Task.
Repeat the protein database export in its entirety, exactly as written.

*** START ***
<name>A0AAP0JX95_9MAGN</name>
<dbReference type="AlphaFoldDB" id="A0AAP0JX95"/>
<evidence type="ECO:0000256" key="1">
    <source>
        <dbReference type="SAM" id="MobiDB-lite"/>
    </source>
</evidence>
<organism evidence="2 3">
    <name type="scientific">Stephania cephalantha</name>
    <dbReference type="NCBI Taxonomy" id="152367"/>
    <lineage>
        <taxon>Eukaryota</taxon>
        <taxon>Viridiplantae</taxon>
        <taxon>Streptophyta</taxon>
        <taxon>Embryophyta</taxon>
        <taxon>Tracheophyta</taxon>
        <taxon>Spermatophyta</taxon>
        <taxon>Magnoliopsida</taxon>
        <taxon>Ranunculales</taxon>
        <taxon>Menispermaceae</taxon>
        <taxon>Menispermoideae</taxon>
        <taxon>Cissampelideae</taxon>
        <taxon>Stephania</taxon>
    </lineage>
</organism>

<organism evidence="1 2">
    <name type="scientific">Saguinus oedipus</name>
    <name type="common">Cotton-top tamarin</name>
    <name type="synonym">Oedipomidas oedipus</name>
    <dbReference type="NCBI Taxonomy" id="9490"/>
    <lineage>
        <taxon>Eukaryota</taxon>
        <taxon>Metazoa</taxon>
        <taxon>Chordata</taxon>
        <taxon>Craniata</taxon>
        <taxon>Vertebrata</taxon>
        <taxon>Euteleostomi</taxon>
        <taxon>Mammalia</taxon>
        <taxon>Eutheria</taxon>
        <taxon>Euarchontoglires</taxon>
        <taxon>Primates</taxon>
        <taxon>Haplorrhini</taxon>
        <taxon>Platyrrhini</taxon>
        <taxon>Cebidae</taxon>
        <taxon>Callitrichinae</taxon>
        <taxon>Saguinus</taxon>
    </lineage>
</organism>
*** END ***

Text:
<name>A0AAP0JX95_9MAGN</name>
<dbReference type="AlphaFoldDB" id="A0AAP0JX95"/>
<evidence type="ECO:0000256" key="1">
    <source>
        <dbReference type="SAM" id="MobiDB-lite"/>
    </source>
</evidence>
<organism evidence="2 3">
    <name type="scientific">Stephania cephalantha</name>
    <dbReference type="NCBI Taxonomy" id="152367"/>
    <lineage>
        <taxon>Eukaryota</taxon>
        <taxon>Viridiplantae</taxon>
        <taxon>Streptophyta</taxon>
        <taxon>Embryophyta</taxon>
        <taxon>Tracheophyta</taxon>
        <taxon>Spermatophyta</taxon>
        <taxon>Magnoliopsida</taxon>
        <taxon>Ranunculales</taxon>
        <taxon>Menispermaceae</taxon>
        <taxon>Menispermoideae</taxon>
        <taxon>Cissampelideae</taxon>
        <taxon>Stephania</taxon>
    </lineage>
</organism>

<organism evidence="1 2">
    <name type="scientific">Saguinus oedipus</name>
    <name type="common">Cotton-top tamarin</name>
    <name type="synonym">Oedipomidas oedipus</name>
    <dbReference type="NCBI Taxonomy" id="9490"/>
    <lineage>
        <taxon>Eukaryota</taxon>
        <taxon>Metazoa</taxon>
        <taxon>Chordata</taxon>
        <taxon>Craniata</taxon>
        <taxon>Vertebrata</taxon>
        <taxon>Euteleostomi</taxon>
        <taxon>Mammalia</taxon>
        <taxon>Eutheria</taxon>
        <taxon>Euarchontoglires</taxon>
        <taxon>Primates</taxon>
        <taxon>Haplorrhini</taxon>
        <taxon>Platyrrhini</taxon>
        <taxon>Cebidae</taxon>
        <taxon>Callitrichinae</taxon>
        <taxon>Saguinus</taxon>
    </lineage>
</organism>